“He said he’d write to you, did he?”

Ginny nodded once.

I went away to school in the fall, and Mum’s letters to me sounded so horribly lonely and listless that I became as worried as it was possible to be at while living at Hogwarts. Christmas that year was normal on the surface, but everyone could sense her depression and, looking back on it, it was downright dismal. Things brightened some when she found out she was pregnant–I remember when she and Dad sat us all down a few days after the New Year and told us with glowing faces that they had some good news.

But soon she became so sick that she swore she didn’t care anymore–this was the last one, girl or no. That scared me, that she could be so sick that she didn’t care, and from that moment until Ginny was born, every penny I threw into a well, every time I saw a shooting star, and every time I caught my wristwatch at 11:11, I secretly used my wishes on a baby girl, because that was the only way I could see Mum ever being truly happy again.

“Do you still fancy him?” I asked reflexively, as I had done countless times over the years when I ran out of things to say. The subject of Harry had always been a surefire way to get her to fill the silences with some kind of talk.

Ginny rolled her eyes.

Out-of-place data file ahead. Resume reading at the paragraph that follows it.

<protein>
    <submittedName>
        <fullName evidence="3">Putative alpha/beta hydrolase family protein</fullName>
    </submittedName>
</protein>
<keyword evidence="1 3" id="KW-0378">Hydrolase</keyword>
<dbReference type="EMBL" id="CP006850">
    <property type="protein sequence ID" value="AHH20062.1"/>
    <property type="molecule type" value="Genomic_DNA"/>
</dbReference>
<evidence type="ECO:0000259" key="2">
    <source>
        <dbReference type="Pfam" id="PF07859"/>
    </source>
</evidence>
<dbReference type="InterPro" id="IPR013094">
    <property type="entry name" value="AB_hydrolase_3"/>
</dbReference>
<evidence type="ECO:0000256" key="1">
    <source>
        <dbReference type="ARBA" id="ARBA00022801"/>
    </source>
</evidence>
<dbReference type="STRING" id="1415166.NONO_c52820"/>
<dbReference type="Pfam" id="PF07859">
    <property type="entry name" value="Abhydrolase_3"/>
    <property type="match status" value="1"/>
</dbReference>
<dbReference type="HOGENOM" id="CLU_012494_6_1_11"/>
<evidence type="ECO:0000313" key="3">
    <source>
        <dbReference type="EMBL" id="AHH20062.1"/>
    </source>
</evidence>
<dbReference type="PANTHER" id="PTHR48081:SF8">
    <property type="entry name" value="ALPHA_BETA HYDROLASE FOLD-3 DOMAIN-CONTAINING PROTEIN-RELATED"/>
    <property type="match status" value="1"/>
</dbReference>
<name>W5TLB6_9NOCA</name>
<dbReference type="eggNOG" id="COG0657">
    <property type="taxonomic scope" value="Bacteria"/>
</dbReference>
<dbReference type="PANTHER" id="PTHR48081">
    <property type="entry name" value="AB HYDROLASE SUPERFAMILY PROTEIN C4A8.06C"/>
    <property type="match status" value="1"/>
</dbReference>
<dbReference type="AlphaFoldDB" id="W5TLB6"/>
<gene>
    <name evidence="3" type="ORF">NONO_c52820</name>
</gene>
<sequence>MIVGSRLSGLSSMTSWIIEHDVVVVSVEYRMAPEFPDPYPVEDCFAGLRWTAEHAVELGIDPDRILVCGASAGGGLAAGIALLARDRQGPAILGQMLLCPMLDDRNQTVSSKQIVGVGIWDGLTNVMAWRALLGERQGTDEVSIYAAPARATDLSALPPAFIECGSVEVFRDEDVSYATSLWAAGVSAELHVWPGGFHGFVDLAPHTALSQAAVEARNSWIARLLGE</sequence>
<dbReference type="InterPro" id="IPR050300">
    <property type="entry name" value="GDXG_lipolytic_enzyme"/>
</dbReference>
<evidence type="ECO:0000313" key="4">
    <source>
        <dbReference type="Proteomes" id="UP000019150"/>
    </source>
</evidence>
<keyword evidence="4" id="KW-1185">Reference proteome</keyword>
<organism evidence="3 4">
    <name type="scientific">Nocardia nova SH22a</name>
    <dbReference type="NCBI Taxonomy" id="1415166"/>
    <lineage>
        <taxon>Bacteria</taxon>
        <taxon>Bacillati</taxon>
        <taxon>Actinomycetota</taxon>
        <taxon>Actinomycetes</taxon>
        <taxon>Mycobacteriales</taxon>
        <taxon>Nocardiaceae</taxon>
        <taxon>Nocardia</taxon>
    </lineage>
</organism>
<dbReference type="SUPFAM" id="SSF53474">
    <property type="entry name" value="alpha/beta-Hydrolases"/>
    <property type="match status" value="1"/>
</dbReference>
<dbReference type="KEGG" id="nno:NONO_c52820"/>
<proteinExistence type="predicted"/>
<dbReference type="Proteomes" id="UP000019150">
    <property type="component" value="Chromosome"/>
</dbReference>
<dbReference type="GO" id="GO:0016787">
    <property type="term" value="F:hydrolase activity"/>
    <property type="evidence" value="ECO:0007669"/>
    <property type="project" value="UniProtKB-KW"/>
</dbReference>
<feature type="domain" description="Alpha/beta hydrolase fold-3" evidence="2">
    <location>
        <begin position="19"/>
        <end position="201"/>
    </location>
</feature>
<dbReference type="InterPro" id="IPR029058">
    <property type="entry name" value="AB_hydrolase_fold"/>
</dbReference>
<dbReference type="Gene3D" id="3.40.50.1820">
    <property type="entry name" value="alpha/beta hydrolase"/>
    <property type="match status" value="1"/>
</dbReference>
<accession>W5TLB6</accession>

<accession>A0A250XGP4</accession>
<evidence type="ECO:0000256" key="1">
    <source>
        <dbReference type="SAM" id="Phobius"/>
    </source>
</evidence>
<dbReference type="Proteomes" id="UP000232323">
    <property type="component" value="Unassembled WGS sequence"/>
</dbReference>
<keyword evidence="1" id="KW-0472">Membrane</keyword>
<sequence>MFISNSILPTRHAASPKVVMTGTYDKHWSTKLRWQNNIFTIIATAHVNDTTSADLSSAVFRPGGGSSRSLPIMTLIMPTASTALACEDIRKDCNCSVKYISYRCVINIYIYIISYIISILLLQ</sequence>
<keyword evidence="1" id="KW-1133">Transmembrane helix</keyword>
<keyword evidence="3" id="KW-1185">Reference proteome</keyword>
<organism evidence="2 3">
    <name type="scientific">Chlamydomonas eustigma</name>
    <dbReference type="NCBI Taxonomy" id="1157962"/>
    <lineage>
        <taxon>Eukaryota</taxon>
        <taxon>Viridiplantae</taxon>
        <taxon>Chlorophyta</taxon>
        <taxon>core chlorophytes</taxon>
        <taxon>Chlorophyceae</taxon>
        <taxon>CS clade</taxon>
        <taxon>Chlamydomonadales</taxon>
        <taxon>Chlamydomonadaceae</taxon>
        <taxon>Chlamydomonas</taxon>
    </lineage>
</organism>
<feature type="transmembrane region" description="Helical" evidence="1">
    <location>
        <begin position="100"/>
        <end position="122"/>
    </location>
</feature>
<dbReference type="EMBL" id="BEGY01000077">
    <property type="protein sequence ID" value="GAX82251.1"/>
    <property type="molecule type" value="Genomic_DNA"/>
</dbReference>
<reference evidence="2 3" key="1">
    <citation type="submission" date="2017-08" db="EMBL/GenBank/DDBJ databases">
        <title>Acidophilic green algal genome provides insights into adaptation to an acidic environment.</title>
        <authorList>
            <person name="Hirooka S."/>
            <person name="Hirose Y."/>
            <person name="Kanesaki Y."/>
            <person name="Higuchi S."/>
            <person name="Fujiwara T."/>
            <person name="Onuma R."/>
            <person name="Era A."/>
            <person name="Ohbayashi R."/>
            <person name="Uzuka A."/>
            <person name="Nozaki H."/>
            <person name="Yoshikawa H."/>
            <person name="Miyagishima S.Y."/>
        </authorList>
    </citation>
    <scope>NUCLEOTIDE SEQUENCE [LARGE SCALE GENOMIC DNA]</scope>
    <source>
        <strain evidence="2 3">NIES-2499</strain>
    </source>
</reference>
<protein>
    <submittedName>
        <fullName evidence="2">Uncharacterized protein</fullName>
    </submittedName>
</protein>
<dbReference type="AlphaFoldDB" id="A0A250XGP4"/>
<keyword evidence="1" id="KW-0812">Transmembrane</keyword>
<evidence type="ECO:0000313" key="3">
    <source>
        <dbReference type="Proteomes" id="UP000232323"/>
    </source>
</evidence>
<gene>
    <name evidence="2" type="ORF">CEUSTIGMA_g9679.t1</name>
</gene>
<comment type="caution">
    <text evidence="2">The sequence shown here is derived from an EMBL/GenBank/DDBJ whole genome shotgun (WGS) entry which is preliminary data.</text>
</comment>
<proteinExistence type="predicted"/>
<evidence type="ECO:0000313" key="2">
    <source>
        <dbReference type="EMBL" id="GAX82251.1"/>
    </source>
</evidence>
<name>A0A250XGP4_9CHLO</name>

“Couldn’t resist, could you?” She pulled her upper lip between her teeth for a moment before she answered. “No.”

I nodded again, in secret incredulity.

Tragedy struck that March, not long after Ron’s first birthday. You-Know-Who was near the zenith of his power then, and one fateful day–the same day that Uncle Gideon and Uncle Fabian were killed–Evan Rosier broke into the house and placed Mum under the Imperius Curse. Mum, having heard the intruder before she went down to confront him, had locked Percy, the twins, and Ron in the attic, given Percy the key, and told them not to move or make a sound until she came to get them. So while Mum was under his spell, he made her search the house looking for the boys, and if he had only told her to knock on the attic door before Dad and Moody arrived… It still makes me sick to imagine it–a mother, forced to kill her own children.

“What do you see in him, anyways?” I asked lightly, forgetting that she ‘didn’t fancy him’. She turned sharply to me, and seemed ready to tersely deny me when she paused with her mouth half open.

“I trust him.”